Monday, January 02, 2006

float num = 2/10;
println (num);

why the hell does that not work out to 0.2 in processing? (it tells me the answer is 0.0)

now try the same with...

float num = 2.0/10;
println (num);

and the damn thing works, 0.2! things like this are really annoying!


Blogger Tom Carden said...

It's because 2 and 10 are integers, and all of the right hand side of the expression is evaluated before it gets assigned to thing on the right. So it doesn't know you wanted a float until it's already thrown away the non-whole bit of 2/10. Futhermore, it has to convert the answer into a float before assigning it.

When you use 2.0/10.0 it knows you're bothered about accuracy and precision, and that you're expecting a float as an answer, so it doesn't throw anything away and it won't have to convert things afterwards.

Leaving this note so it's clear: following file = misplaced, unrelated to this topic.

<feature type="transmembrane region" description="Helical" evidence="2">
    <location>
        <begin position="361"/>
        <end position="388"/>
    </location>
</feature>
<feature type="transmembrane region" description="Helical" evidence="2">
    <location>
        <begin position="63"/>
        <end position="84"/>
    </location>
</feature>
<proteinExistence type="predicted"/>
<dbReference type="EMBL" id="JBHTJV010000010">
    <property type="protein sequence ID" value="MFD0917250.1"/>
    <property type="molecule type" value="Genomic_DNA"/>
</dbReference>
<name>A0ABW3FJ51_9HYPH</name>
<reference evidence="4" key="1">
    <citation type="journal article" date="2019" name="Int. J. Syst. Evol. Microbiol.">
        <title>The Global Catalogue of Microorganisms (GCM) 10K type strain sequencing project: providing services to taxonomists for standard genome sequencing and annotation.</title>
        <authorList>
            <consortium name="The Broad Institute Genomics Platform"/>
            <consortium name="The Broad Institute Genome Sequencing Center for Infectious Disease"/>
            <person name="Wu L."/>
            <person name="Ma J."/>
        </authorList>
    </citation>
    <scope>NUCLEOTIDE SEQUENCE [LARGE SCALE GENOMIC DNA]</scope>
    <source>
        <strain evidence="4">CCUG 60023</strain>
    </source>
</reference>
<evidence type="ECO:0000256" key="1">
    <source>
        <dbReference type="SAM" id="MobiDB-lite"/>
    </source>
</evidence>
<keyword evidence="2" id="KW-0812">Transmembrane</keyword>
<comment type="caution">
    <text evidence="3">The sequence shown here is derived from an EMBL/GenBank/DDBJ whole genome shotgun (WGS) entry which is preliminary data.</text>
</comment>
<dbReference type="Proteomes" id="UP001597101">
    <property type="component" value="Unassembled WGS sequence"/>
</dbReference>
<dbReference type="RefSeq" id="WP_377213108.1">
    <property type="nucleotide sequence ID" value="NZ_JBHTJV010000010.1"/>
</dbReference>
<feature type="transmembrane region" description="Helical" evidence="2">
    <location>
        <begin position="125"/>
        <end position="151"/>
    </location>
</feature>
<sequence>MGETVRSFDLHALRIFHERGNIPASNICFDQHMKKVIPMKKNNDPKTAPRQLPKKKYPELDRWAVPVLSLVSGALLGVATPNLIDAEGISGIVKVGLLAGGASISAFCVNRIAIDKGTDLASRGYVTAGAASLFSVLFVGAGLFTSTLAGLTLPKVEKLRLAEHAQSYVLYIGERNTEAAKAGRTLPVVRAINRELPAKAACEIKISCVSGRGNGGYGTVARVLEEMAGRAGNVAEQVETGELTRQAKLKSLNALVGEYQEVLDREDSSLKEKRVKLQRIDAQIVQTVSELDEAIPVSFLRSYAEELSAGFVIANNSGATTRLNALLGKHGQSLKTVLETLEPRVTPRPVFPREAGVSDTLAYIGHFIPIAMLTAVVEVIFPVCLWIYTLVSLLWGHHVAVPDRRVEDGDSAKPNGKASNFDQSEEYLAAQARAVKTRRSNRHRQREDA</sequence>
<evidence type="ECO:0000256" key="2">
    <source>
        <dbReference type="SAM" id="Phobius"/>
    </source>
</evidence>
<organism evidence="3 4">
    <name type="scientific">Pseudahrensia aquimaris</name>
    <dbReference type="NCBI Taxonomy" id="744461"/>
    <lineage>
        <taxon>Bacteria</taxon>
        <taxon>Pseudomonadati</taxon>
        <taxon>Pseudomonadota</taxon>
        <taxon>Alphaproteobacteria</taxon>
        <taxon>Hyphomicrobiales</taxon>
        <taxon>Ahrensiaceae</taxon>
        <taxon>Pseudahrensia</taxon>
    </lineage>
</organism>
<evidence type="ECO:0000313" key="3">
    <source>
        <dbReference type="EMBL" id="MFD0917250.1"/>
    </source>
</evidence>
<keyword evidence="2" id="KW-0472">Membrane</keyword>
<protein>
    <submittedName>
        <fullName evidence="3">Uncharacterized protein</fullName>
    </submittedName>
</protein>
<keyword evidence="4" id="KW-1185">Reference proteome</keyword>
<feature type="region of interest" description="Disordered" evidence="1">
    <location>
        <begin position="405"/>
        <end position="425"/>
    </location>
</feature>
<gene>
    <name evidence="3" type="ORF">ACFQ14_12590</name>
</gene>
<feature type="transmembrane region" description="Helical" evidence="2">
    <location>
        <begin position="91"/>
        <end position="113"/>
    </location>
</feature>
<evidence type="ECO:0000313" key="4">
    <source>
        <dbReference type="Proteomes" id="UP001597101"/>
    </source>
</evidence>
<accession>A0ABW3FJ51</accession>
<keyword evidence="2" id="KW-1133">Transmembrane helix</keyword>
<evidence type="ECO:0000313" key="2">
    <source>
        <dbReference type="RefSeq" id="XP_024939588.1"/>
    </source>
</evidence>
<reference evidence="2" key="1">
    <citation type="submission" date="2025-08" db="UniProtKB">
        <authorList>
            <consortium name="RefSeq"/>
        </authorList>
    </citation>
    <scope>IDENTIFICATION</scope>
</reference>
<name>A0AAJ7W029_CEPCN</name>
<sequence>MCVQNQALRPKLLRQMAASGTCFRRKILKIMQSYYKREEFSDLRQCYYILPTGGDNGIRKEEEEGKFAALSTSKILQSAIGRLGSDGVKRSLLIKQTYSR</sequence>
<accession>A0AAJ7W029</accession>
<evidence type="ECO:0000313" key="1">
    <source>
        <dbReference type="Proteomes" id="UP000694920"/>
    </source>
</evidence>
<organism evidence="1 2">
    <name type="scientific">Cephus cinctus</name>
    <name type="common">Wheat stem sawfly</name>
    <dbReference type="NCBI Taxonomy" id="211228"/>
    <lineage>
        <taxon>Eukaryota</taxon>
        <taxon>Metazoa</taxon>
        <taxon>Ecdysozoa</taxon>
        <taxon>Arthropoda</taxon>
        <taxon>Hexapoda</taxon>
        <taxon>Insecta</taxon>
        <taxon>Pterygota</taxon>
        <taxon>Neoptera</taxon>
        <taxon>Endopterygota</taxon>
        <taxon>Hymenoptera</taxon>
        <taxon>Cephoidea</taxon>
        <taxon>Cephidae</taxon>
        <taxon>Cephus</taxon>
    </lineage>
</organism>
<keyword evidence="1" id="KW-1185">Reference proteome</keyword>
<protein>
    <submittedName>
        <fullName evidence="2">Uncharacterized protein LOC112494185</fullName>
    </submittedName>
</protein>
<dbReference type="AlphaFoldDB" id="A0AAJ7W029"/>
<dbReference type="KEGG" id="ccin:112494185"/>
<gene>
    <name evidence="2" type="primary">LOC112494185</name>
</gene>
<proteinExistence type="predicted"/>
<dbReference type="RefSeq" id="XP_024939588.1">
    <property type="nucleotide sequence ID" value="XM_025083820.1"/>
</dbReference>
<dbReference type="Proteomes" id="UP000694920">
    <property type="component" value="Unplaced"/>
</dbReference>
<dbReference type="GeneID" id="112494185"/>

Ben Fry's explanation of the same thing might also help:

Keep going!

2:49 pm  
Blogger Tom Carden said...

I mean, before it gets assigned to the thing on the left, of course. Oops :)

2:50 pm  
Anonymous blprnt said...


What Tom said.

This kind of thing was frustrating for me at first - particularly coming from a sloppy language like ActionScript.

It gets easier...

2:13 am  
Blogger Alison said...

thanks, Im glad these things have explanations!

I just wish I already knew these things!

2:15 pm  
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